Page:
Trade unions representing bus drivers have failed to reach an agreement with Translink to prevent planned strike action.
Drivers voted last week to strike over a pay offer from the public transport provider.
The action could see all Ulsterbus and Metro bus services withdrawn for one week from April 25, which would likely affect the whole country including school bus and airport services.
Translink met with officials from the Unite and GMB unions on Tuesday.
In a statement after the meeting, a Translink spokesperson said it was "committed to working with the unions to avert this unprecedented industrial action".
They have claimed the unions would not concede on providing transport for schoolchildren or for the tourism sector during the strike.
"As a priority, we asked the unions to continue to provide public transport for schoolchildren, reflecting on the wellbeing of young people as we come out of the Covid-19 pandemic, particularly as we come close to exam season," a Translink spokesman said.
"Regrettably, the unions have declined to give any commitment to providing public transport for schoolchildren during the proposed seven-day strike action.
"We will continue to discuss this issue, but parents and carers are advised to stand ready to make alternative arrangements for children that normally travel on any Translink bus service to and from school.
"We also asked the unions to provide public transport for key tourism services during the proposed seven-day strike action, reflecting on the impact to the local economy, including cross-border and local airport services, as well as the buses booked to support the international Belfast City Marathon event and services for visitors on those cruise ships due into Belfast Harbour.
"Regrettably, the unions at this point have also declined this request. Event organisers will need to make alternative arrangements if we cannot reach a resolution in the coming days.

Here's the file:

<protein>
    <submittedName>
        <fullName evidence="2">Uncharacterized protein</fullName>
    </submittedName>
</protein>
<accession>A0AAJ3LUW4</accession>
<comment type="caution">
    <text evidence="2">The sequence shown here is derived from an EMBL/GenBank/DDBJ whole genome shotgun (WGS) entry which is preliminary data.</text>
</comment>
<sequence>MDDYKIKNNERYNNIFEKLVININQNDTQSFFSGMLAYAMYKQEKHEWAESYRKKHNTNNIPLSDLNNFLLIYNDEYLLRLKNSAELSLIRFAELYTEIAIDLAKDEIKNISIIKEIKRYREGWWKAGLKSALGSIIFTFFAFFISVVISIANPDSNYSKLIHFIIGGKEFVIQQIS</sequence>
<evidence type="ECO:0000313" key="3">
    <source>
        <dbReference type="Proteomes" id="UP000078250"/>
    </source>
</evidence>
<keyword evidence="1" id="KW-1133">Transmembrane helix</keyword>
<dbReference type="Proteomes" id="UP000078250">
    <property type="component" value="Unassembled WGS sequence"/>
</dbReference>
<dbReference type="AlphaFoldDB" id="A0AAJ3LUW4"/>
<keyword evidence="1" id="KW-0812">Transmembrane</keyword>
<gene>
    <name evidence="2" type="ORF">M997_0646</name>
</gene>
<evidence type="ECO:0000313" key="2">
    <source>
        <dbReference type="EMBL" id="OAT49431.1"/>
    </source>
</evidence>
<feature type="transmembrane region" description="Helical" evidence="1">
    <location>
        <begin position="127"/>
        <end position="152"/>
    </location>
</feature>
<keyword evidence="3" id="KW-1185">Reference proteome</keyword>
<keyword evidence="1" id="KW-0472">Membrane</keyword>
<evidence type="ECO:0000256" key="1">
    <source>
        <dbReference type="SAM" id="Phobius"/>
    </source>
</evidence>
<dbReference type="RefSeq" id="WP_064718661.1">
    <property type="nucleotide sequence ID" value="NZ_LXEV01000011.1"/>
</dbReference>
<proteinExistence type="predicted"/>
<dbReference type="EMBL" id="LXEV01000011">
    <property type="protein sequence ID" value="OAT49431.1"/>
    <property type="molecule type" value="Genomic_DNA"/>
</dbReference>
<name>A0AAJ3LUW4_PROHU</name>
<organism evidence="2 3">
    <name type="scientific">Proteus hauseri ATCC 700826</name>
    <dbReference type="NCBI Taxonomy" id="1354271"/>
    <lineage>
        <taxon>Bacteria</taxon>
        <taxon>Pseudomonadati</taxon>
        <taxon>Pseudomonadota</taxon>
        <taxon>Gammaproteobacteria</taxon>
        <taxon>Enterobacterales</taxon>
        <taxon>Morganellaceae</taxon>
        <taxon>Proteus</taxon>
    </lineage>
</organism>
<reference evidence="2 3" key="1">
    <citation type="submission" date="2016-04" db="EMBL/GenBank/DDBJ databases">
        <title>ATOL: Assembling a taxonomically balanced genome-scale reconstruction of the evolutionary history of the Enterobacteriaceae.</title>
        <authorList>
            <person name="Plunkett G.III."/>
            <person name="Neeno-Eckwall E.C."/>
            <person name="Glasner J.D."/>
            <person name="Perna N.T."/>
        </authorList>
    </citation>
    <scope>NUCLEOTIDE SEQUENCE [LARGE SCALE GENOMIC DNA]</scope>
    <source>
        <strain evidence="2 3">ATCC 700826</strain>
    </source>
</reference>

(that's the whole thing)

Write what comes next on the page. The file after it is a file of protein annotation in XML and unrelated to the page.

"Translink will communicate relevant passenger information through the media, on their website www.translink.co.uk, through social media, in stations and on buses and trains.
"Translink apologises for any inconvenience this may cause".
The GMB union welcomed Translink's commitment to continue talks.
"GMB are also committed to finding a solution," a spokesman said.
"That solution can and will only be found when Translink recognise that our members deserve a pay increase that addresses the increased pressures caused by the cost of living crisis.
"Our members are aware of the disruption this action will have on the travelling public, they have been the same passengers that our members have provided carriage for throughout the pandemic and Translink management need to recognise the efforts of our members during these unprecedented two years.
"We do not take this action to cause distress to the public, but our members have been left with no alternative. The solution to this lies firmly with Translink and we too remain committed to finding a resolution."